The snow has begun to melt away, but the impact is dramatic on customer bills. Klickitat PUD wants to provide customers some statistics and information to help understand the high bills and continue to urge energy conservation. The next two graphs are from Accuweather, reflecting the monthly comparison of temperatures by day. Key monthly statistics are provided at the bottom of each graph.
Heat loss is slowed down by a warm winter coat (good insulation).
Heat is lost through a building's envelope (exterior roof and walls) at a rate directly proportional to the difference in temperature between the inside and outside of your home. In other words, the colder it is outside, the faster your precious heated air leaves. Even a few degrees difference in sustained, colder temperatures can boost electricity use as heaters have to work harder to keep homes and businesses warm. This is especially true for temperatures we are seeing this winter, because of the consistently low temperatures. Going from 40 degrees to 30 degrees, heat loss might be 10%; whereas, going from 30 degrees to 20 degrees the heat loss might be 20%. You can't stop heat from leaving your home, but you can slow it down. Having a well-insulated home is like having a warm winter coat for your house. The coat itself doesn't generate heat, but it slows down the loss of heat, so your home stays warmer longer.
Energy Conservation Programs
Klickitat PUD has a dedicated Energy Conservation Specialist that is happy to discuss energy audits, rebates or the appliance tester available through KPUD. Give Anita a call at 509-773-7622.
Heat pumps run on expensive back-up heating elements.
As you can see the high temperatures for December and January have not been exactly high (December 38 degrees/ January 30 degrees). Many customers at Klickitat PUD have conventional heat pumps. At round 37 degrees many heat pumps reach what is called the balance point. At or near this temperature the heat pump isn't able to pull heat from the outside air and it has to rely on its expensive back-up heating elements.
This means that you may not have changed the thermostat from 65 degrees, but your heat pump has to work constantly to maintain that temperature because it is so cold outside. This increases usage for customers significantly, especially since it's a colder and longer winter than last year.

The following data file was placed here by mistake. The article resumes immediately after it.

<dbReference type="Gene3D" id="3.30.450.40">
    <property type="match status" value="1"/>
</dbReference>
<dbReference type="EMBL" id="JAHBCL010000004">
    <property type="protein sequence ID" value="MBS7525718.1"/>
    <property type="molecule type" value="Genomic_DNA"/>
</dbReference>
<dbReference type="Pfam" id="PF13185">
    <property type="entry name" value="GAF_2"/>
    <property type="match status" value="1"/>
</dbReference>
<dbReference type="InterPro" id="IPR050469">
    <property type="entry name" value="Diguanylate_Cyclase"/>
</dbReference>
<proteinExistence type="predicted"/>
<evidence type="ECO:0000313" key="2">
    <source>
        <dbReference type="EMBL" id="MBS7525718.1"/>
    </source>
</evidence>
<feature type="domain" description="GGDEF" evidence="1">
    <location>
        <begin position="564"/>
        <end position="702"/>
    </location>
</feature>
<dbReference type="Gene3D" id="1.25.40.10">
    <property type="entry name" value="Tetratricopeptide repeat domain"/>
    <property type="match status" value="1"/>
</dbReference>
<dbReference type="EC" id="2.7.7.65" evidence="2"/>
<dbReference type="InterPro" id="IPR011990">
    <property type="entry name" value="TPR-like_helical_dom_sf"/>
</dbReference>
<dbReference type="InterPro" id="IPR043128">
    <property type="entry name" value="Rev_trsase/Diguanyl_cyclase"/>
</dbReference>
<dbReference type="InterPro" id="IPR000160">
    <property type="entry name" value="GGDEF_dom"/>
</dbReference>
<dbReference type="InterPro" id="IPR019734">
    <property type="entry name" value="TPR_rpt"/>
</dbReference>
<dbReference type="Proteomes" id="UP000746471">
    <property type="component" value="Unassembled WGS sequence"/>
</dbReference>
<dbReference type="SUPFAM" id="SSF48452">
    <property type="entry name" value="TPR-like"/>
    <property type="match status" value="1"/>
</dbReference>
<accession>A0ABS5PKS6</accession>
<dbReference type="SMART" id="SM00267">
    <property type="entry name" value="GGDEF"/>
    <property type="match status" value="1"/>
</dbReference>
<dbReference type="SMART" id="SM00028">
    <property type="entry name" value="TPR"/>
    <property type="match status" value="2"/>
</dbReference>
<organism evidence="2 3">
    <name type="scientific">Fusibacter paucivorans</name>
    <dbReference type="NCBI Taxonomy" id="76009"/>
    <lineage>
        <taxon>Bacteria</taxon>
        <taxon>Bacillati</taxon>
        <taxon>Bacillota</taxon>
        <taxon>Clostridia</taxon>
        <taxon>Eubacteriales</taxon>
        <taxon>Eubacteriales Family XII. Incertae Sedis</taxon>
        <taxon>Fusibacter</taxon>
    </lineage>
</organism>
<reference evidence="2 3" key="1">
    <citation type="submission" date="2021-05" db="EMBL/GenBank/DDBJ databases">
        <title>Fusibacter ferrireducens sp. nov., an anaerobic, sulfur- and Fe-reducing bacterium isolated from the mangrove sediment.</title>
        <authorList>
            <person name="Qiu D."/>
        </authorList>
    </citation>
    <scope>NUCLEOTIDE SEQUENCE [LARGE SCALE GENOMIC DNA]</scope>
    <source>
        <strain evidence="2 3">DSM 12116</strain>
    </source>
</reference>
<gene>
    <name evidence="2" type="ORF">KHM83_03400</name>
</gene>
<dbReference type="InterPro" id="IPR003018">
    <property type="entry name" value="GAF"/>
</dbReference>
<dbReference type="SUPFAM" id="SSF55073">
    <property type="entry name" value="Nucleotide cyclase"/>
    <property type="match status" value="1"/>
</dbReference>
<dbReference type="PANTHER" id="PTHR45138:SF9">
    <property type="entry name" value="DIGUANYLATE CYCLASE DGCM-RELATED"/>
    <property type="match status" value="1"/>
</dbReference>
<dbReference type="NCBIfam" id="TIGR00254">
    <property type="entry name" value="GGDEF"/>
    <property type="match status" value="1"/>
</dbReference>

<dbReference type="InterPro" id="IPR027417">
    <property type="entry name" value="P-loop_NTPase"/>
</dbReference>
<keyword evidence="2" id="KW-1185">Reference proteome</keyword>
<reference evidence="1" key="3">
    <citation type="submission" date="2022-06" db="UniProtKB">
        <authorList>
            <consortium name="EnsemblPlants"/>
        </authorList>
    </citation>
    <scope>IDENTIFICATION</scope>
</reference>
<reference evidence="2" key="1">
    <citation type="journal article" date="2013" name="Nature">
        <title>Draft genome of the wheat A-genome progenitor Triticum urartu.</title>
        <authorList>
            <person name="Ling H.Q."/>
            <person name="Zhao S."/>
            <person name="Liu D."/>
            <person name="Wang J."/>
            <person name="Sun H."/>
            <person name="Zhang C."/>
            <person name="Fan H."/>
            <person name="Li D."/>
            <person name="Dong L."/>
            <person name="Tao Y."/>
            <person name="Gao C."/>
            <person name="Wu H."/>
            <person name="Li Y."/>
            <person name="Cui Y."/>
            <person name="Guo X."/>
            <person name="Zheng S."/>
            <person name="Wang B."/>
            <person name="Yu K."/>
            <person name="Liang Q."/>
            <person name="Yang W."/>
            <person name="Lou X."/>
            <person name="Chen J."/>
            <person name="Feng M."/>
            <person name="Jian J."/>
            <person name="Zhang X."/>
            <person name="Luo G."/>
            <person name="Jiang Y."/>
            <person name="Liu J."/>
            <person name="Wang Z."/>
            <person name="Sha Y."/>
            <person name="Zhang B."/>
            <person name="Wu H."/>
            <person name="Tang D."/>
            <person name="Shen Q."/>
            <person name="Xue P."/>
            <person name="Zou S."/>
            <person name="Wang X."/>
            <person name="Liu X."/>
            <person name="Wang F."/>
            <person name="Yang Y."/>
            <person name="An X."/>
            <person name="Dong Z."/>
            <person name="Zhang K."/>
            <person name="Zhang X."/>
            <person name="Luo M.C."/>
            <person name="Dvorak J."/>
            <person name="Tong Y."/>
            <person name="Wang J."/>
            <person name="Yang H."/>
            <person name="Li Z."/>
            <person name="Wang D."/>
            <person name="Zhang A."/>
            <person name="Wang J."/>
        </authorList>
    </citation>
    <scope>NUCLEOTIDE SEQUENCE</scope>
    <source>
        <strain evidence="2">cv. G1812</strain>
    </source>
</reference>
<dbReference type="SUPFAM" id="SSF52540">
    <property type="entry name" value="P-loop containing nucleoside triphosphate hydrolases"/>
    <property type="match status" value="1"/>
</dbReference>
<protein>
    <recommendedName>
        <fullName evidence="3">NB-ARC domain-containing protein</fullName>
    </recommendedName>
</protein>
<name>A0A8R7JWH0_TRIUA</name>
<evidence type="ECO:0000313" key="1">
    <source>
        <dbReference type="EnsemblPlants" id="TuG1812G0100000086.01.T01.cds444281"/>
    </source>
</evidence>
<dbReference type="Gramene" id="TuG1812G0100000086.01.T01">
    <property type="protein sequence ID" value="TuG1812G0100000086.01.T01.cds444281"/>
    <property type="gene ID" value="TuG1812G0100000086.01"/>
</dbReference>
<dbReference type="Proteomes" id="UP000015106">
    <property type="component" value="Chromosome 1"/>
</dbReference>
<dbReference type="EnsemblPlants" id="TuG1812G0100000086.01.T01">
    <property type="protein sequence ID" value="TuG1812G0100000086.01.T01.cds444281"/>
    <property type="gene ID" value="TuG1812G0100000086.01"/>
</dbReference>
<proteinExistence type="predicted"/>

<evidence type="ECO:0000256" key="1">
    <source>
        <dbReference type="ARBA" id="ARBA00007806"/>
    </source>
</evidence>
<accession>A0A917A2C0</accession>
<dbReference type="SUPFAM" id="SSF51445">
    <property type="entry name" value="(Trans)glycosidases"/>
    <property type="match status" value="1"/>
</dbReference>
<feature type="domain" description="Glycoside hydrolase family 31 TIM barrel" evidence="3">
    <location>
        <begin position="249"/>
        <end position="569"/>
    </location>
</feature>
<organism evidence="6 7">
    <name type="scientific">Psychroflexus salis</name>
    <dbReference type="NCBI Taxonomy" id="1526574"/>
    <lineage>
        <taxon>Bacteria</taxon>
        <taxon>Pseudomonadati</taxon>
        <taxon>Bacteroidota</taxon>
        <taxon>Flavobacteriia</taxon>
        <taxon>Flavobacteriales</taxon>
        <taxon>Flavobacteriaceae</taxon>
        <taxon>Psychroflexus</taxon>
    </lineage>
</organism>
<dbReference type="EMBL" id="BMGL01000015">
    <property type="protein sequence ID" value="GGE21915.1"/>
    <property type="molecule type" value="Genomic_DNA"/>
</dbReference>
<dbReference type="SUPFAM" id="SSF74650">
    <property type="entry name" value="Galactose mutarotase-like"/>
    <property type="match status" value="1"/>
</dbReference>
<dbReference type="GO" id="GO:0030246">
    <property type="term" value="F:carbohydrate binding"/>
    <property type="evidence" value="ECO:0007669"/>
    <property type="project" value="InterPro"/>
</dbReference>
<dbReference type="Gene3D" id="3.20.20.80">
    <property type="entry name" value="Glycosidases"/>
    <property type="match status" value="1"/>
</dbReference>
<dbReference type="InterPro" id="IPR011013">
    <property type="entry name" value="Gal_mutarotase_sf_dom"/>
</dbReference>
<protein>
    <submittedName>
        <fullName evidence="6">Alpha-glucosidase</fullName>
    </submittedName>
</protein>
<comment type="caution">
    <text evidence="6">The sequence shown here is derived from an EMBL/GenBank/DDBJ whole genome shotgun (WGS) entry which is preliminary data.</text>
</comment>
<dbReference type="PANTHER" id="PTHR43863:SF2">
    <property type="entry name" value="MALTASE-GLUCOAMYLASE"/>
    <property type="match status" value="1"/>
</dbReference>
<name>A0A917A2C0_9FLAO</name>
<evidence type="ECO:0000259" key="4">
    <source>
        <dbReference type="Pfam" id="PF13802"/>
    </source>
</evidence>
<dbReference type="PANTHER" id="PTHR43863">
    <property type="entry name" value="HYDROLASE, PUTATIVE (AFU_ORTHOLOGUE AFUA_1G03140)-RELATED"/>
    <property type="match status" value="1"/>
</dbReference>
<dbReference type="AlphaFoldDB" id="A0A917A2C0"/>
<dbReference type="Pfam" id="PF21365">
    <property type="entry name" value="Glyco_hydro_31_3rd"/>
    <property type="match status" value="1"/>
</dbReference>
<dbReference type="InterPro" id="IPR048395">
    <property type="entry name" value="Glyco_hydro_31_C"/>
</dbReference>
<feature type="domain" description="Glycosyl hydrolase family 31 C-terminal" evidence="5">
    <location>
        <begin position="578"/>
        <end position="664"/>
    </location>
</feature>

December the average actual temperature was 3 degrees less than the normal, and in January the average actual temperature was 11 degrees less than normal.
A negative percentage means the Comparison Year was more mild than the Base Year. A positive percentage means the Comparison Year was more severe than the Base Year. When the monthly degree days in either the base year or the comparison year are less than 30, a percentage comparison is not calculated. However, the Annual Total comparison percentages include all heating and cooling degree days.
Heating Degree Days
When it comes to energy usage, just looking at the high and low of outside air temperature doesn't tell the whole story. It was established that a 65-degree indoor temperature is "adequate for human comfort". It is a way to measure how much the outside temperature fluctuates and how much work your home heating/ cooling system has to do. In theory, during a constant 65-degree day, a building will not require any heating or cooling to be comfortable. The further your average daily temperature is away from 65 degrees; the longer you need to run your heating system to get an average level of comfort.
Above is the weatherdatadepot.com 2015/ 2016 average degree day calculations for Goldendale. In December a household that normally has the thermostat set at 65-degrees had to utilize their heating source 28% more than last December. Below is a similar graph for January, which shows that your heating source was utilized 43% more than last year (January 2016), and 16% more than last month (December). Hopefully this helps explain why energy usage was high in December, and even higher in January. I don’t know about you, but we’re ready for spring.
Klickitat PUD is happy to work out payment plans to relieve temporary hardships and reduce the stress of higher than normal bills as a result of winter usage. We also recommend the budget plan, which is best started in the spring. This program estimates a customer's yearly bill based on past usage, and divides that amount into equal payments over 12 months. This helps level-out high winter heating bills.